Earthworm Robot Does What Earthworms Do

This earthworm robot comes to us from researchers at the Massachusetts Institute of Technology. It is made up of mostly soft parts and manages to inch its way along the ground.

The robot’s “skin” is made from a tube of polymer mesh that will hold up to an awful lot of bending and stretching. As with its biological namesake, locomotion is facilitated by circular muscles. In this case muscle wire, when stimulated with electricity, contracts around the mesh casing. By coordinating these contractions the robot is able to inch its way along.

But it’s not just the method of travel that makes this research project interesting. The bot is also extremely resistant to damage. The video after the break shows the device withstanding several whacks from a mallet and being stepped on by the team that created it.

16 thoughts on “Earthworm Robot Does What Earthworms Do

  1. Yes this earthworm robot does what an earthworm does, it creeps me the —- out! Anyway this does remind me of peristalsis, I wonder if this could be used for pumping stuff?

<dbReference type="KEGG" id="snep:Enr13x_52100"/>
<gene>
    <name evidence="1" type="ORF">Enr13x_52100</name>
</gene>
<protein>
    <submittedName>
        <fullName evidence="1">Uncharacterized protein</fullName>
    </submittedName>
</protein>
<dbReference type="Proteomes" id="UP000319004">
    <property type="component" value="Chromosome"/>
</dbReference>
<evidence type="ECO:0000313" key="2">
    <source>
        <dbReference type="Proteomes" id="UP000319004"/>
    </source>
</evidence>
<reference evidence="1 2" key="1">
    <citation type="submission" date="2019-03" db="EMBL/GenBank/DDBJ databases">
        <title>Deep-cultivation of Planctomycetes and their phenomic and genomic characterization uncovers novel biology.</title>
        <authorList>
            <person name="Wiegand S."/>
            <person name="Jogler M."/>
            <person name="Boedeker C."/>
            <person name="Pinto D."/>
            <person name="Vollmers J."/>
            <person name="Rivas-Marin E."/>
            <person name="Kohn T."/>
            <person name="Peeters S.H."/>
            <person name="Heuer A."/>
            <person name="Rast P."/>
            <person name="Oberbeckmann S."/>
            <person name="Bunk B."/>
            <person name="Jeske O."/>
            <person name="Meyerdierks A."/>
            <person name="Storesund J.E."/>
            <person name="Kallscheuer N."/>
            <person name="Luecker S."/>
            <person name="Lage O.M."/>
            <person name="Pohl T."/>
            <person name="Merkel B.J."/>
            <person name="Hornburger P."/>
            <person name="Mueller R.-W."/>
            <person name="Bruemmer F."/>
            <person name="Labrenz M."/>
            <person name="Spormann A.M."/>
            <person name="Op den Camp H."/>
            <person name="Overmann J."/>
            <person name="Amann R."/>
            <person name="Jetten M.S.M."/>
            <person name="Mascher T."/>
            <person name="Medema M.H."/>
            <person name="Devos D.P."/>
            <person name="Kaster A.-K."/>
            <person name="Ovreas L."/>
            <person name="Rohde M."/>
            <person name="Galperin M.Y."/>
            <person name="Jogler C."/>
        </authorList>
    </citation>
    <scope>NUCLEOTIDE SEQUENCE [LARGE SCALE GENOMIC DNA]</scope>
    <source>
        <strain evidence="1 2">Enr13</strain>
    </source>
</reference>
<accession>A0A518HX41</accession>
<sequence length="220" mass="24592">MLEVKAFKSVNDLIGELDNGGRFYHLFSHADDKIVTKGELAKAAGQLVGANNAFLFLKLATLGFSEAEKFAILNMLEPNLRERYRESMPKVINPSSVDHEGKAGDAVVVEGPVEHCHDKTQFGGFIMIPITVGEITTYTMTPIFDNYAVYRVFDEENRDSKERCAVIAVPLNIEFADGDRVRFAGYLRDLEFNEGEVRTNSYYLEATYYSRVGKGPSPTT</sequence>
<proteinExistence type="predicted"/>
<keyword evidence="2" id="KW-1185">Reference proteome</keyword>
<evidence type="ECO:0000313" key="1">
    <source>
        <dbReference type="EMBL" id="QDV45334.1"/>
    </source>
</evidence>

2. You probably don’t want one of these as an endoscope… these things get HOT! The transition from austenite to martensite phase is done by electrically heating the material, presumably Nitinol (NiTi alloy), above its transition temperature. Once power is cut, the heated material reverts to its original shape as it cools below the transition temperature.

    The transition temperature of NiTi can be controlled for during manufacture, but would have to be well above body temperature to avoid accidental transitions. Beyond that, it must also be well above ambient temperature to achieve the response times (fast enough cooling) shown in the video.

    (Disclaimer: I work with this stuff in my day job. One long-ago project was an SMA-woven seatbelt that would automatically tighten during a crash. IIRC it ended up with still too-slow response times and some singed crash dummies!)

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